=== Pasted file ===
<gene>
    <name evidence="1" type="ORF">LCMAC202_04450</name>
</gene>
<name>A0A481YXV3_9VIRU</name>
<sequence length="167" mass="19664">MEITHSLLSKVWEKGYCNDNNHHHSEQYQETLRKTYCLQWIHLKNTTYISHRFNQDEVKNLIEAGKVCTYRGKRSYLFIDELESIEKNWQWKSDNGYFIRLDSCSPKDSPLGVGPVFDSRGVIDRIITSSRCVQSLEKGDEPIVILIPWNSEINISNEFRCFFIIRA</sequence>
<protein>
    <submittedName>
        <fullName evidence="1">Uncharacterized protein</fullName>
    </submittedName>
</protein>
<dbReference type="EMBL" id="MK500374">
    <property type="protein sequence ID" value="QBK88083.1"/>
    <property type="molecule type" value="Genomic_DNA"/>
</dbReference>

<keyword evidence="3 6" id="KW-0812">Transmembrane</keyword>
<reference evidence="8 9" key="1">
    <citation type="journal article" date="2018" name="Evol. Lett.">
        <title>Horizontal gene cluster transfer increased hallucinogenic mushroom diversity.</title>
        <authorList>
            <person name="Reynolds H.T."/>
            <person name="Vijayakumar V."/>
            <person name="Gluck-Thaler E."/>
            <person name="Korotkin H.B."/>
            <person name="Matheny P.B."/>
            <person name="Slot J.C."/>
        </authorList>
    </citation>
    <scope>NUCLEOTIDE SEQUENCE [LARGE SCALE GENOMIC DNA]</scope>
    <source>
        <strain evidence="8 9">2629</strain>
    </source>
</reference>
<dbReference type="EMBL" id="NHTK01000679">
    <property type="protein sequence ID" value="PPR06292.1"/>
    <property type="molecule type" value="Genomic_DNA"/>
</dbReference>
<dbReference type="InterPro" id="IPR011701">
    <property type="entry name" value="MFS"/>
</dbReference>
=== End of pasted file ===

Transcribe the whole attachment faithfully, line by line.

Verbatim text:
<gene>
    <name evidence="1" type="ORF">LCMAC202_04450</name>
</gene>
<name>A0A481YXV3_9VIRU</name>
<sequence length="167" mass="19664">MEITHSLLSKVWEKGYCNDNNHHHSEQYQETLRKTYCLQWIHLKNTTYISHRFNQDEVKNLIEAGKVCTYRGKRSYLFIDELESIEKNWQWKSDNGYFIRLDSCSPKDSPLGVGPVFDSRGVIDRIITSSRCVQSLEKGDEPIVILIPWNSEINISNEFRCFFIIRA</sequence>
<protein>
    <submittedName>
        <fullName evidence="1">Uncharacterized protein</fullName>
    </submittedName>
</protein>
<dbReference type="EMBL" id="MK500374">
    <property type="protein sequence ID" value="QBK88083.1"/>
    <property type="molecule type" value="Genomic_DNA"/>
</dbReference>

<keyword evidence="3 6" id="KW-0812">Transmembrane</keyword>
<reference evidence="8 9" key="1">
    <citation type="journal article" date="2018" name="Evol. Lett.">
        <title>Horizontal gene cluster transfer increased hallucinogenic mushroom diversity.</title>
        <authorList>
            <person name="Reynolds H.T."/>
            <person name="Vijayakumar V."/>
            <person name="Gluck-Thaler E."/>
            <person name="Korotkin H.B."/>
            <person name="Matheny P.B."/>
            <person name="Slot J.C."/>
        </authorList>
    </citation>
    <scope>NUCLEOTIDE SEQUENCE [LARGE SCALE GENOMIC DNA]</scope>
    <source>
        <strain evidence="8 9">2629</strain>
    </source>
</reference>
<dbReference type="EMBL" id="NHTK01000679">
    <property type="protein sequence ID" value="PPR06292.1"/>
    <property type="molecule type" value="Genomic_DNA"/>
</dbReference>
<dbReference type="InterPro" id="IPR011701">
    <property type="entry name" value="MFS"/>
</dbReference>